Use DOE planning to set up and plan experiments. Designed experiments (DOEs) provide a cost-effective methodology for simultaneously testing multiple factors. A DOE consists of a number of experimental runs, or trials. In each trial, the factors to be tested are set at predetermined levels. The type and size of the experiment are determined by the goals of the experimenter and the nature of the factors. Typical goals might include eliminating unimportant factors, developing a full predictive model (Y = f(X)), describing how the process inputs jointly affect the process output, and determining the optimal settings of the inputs.

Use the DOE planning worksheet to set up and plan experiments using two basic types of DOEs.
  • General full-factorial experiments
    • Factors can have any number of levels
    • Always a full-factorial
  • Two-level (also called 2K) factorial experiments
    • Every factor has exactly two levels
    • Either a full-factorial or fractional-factorial
Answers the questions:
  • What factors will be used in the DOE and at what levels?
  • Which type of DOE will be used to test the process inputs (factors)?
  • What are the goals of the experiment?
  • What is the timeline for the experiment?
  • Did you have any special considerations when conducting the experiment?
When to Use Purpose
Mid-project Use the DOE planning worksheet before setting up and running any DOE. The planning worksheet is a record of the goals for the experiment and the conditions under which the experiment is to be run. This document is an effective communication tool for explaining the rationale for the experiment to important stakeholders.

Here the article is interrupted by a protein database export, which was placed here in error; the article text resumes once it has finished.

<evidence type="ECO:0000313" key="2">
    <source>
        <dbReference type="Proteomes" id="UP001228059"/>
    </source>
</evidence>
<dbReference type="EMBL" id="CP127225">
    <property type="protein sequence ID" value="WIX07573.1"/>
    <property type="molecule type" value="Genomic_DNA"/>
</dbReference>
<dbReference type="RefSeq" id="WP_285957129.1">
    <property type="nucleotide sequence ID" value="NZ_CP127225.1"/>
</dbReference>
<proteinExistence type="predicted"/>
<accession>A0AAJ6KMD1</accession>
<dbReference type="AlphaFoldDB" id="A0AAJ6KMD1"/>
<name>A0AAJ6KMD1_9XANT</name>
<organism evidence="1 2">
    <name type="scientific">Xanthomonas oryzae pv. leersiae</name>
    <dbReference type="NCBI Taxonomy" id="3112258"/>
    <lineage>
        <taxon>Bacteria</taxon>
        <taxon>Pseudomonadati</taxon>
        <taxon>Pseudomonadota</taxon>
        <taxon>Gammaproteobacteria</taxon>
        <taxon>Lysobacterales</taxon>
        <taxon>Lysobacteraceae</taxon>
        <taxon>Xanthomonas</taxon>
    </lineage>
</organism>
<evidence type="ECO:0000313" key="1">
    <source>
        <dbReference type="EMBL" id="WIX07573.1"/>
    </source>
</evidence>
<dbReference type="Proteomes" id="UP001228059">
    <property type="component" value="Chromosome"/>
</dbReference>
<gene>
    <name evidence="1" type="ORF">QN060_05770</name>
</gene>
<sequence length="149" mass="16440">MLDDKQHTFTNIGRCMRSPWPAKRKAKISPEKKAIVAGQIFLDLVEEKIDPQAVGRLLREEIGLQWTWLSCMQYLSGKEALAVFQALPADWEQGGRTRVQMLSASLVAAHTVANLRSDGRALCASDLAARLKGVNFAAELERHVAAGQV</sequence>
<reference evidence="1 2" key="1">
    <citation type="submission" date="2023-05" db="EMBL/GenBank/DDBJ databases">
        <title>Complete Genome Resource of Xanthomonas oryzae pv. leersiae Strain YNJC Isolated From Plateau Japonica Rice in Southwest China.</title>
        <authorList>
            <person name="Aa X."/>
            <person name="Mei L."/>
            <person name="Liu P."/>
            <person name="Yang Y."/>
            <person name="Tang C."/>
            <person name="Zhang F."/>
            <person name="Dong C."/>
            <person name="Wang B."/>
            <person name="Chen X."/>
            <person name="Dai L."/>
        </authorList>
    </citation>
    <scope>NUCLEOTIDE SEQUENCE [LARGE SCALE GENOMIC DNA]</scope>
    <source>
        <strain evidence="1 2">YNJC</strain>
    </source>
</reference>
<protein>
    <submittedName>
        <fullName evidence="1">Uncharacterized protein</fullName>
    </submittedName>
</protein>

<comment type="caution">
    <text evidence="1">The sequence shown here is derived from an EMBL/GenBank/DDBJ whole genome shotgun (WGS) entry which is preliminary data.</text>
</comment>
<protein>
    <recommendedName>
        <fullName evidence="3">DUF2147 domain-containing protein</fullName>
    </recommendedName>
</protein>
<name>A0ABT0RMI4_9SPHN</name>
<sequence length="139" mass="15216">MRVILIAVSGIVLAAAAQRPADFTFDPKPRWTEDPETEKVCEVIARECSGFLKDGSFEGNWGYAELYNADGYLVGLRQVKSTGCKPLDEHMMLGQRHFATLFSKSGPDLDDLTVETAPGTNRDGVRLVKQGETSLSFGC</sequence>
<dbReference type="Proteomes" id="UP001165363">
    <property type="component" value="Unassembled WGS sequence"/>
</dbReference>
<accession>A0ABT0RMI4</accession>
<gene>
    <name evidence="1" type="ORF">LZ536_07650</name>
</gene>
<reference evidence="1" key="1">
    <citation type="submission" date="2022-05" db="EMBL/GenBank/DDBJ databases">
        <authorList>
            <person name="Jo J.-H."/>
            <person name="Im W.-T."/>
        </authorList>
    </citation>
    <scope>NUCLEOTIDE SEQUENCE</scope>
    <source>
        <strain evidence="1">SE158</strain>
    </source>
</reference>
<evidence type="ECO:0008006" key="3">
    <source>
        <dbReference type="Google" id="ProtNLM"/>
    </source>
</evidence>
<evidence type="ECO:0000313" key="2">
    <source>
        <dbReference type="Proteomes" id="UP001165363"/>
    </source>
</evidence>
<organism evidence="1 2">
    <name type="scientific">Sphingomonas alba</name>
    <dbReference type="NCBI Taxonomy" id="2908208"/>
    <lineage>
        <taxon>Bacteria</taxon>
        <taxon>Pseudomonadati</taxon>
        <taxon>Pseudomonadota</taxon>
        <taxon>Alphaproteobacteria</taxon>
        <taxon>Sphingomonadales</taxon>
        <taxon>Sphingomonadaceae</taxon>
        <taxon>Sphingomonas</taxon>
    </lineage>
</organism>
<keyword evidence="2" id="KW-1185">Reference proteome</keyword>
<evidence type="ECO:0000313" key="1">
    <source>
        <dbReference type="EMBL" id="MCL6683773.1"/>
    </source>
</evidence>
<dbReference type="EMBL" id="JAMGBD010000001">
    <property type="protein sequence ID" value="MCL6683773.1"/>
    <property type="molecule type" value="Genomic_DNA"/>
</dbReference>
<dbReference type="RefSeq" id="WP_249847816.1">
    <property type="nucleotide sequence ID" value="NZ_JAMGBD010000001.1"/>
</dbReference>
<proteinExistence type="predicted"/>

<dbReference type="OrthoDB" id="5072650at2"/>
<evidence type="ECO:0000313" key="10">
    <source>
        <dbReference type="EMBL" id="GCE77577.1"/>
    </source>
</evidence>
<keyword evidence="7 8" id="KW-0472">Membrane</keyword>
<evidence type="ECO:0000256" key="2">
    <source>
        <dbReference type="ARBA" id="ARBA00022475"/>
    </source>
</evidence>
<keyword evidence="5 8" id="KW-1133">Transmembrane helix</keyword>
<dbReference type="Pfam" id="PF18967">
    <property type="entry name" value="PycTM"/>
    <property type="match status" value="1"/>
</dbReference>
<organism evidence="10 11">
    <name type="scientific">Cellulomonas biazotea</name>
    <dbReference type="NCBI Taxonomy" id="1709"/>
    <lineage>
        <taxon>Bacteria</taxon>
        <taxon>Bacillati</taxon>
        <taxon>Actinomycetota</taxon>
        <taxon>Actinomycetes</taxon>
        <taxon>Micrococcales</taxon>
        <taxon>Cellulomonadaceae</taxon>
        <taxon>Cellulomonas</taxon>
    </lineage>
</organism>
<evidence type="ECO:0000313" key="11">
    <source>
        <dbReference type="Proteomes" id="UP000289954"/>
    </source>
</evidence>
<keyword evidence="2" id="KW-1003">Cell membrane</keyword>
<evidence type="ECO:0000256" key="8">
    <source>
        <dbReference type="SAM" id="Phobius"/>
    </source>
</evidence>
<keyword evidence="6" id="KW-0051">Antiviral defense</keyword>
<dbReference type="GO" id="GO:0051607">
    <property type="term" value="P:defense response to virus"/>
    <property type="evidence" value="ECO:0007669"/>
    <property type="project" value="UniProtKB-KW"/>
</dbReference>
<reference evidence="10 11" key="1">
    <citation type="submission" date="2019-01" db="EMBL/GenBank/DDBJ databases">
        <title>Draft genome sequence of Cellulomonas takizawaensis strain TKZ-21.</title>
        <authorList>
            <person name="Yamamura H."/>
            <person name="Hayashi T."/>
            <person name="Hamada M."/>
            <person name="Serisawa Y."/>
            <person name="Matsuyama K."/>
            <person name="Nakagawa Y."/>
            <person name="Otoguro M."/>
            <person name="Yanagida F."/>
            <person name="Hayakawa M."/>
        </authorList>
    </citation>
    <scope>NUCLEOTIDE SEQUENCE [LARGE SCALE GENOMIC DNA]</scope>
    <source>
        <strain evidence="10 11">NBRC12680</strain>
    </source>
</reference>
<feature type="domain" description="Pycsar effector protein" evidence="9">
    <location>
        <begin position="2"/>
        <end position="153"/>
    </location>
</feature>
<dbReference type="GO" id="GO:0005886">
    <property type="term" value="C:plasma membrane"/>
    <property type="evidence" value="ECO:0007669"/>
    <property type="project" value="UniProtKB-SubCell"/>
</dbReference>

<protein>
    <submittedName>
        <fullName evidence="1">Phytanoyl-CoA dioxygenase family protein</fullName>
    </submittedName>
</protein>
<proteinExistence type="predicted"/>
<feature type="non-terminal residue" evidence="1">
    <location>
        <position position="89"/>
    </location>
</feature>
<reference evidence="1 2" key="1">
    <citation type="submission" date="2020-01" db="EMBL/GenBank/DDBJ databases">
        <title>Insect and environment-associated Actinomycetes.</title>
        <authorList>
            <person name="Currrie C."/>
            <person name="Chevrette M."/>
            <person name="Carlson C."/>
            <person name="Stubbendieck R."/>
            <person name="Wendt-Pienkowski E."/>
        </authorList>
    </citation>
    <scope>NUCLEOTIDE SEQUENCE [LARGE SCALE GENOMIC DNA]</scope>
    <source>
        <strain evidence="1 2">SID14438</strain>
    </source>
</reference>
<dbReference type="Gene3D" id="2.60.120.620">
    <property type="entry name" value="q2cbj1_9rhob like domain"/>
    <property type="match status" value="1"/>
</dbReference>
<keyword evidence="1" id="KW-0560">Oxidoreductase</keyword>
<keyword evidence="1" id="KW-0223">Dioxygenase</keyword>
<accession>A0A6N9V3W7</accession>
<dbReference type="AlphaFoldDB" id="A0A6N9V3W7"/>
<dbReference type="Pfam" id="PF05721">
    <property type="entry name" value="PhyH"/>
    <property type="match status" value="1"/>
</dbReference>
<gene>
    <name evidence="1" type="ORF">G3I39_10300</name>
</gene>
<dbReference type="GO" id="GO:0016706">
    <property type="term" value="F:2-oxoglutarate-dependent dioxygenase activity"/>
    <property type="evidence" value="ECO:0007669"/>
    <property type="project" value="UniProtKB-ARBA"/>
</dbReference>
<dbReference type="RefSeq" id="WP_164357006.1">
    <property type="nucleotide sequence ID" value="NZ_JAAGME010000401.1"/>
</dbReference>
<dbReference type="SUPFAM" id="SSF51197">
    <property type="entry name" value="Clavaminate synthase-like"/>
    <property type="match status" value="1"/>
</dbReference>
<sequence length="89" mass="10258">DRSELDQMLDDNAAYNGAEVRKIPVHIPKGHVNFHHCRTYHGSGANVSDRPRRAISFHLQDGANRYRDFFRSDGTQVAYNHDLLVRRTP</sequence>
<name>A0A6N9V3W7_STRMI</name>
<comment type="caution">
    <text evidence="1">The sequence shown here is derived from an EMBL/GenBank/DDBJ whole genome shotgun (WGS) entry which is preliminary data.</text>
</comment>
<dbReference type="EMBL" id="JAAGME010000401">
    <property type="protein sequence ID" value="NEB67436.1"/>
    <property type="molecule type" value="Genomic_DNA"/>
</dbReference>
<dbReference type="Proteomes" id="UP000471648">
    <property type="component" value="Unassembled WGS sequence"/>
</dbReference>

This tool has no data requirements because you use it only to collect and organize data.


  • The first question that must be answered is which type of DOE to use:
    • When setting the levels of the factors, you should limit the number of levels for each factor to two. DOEs with two levels for each factor are far more efficient (fewer experimental runs) than those in which some factors have more than two levels.
    • 2K factorial DOEs provide a very easy-to-use prediction equation, while General Full Factorial (GFF) DOEs do not. If obtaining a prediction equation is one of the important goals of the experiment, the 2K Factorial DOEs are highly recommended.
    • If any factor must be evaluated at more than two levels, use the GFF.
    • If you are using a 2K factorial DOE, consider using high-resolution (resolution V or higher) fractional DOEs instead of full-factorial designs. If you use a fractional DOE you can either reduce the size of the experiment or replicate the design with the same number of runs you would have had in the full-factorial design. If 3-way interactions are deemed unlikely and unimportant, the 2K fractional factorial design with a minimum resolution V is the preferred design because it will reduce the sample size while still providing the needed level of analysis.
    • For three factors, all at two levels, the 2K full factorial in eight runs is generally recommended.